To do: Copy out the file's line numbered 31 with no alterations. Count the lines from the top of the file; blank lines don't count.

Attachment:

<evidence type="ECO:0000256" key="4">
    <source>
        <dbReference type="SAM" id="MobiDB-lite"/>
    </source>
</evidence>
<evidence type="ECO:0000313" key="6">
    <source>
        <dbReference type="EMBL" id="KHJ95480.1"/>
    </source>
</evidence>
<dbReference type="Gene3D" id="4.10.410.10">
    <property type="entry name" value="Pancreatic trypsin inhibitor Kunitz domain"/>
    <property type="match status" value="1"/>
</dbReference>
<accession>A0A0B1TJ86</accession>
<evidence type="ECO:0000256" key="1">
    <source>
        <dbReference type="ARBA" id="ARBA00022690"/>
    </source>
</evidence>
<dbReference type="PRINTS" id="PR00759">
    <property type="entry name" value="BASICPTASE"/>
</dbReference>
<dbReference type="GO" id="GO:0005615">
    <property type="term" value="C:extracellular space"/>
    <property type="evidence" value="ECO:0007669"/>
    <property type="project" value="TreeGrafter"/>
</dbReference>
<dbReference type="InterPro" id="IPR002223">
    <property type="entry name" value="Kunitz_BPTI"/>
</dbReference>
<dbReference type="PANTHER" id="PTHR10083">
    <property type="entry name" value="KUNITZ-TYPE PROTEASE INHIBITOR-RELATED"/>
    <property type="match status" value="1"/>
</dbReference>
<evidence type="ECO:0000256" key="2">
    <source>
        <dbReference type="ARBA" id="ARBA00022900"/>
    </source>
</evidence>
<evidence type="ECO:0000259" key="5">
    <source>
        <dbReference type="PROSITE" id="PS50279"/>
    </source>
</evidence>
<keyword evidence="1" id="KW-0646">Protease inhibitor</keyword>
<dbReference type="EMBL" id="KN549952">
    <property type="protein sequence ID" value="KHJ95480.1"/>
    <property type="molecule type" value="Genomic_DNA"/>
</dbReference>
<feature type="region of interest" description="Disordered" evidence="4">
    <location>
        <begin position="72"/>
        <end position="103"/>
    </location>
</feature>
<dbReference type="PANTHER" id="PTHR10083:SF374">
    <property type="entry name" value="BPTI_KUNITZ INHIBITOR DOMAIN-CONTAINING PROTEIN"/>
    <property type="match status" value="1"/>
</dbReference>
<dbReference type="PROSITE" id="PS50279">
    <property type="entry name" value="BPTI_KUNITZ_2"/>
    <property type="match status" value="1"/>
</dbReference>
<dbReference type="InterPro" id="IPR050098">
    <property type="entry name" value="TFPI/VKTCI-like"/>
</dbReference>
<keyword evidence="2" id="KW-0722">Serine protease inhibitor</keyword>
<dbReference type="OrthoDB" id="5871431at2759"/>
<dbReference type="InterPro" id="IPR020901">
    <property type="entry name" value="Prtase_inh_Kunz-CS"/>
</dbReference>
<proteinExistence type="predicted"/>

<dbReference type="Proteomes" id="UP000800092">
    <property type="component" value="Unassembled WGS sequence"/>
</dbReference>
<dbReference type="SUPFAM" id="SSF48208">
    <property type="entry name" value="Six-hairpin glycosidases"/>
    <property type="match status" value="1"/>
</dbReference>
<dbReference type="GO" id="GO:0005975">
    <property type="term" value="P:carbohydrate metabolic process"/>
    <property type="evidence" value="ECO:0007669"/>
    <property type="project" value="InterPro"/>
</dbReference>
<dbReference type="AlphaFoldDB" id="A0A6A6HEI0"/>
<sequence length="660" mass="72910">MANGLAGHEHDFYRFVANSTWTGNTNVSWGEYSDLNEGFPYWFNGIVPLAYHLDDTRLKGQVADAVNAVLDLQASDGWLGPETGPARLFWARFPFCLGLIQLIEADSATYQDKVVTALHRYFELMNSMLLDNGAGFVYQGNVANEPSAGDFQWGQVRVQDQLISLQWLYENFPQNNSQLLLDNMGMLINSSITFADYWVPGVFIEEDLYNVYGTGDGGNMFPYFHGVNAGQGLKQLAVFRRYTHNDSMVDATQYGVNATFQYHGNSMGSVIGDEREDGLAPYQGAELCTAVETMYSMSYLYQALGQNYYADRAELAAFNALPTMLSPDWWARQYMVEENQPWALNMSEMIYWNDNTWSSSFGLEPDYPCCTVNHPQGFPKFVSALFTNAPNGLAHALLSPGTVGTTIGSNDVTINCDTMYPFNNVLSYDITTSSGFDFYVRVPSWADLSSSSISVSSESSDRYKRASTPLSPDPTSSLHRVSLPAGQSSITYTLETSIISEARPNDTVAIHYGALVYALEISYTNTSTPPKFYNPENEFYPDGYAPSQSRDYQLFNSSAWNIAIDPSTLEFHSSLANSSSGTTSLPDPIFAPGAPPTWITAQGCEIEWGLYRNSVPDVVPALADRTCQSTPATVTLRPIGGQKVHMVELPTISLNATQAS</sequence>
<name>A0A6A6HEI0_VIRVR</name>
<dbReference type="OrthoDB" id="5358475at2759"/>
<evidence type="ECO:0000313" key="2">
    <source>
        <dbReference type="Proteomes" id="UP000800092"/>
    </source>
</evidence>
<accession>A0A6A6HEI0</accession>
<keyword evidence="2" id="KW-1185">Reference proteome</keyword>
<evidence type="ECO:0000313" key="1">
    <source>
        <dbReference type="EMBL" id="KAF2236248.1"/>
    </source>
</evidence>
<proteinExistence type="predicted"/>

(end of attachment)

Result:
</dbReference>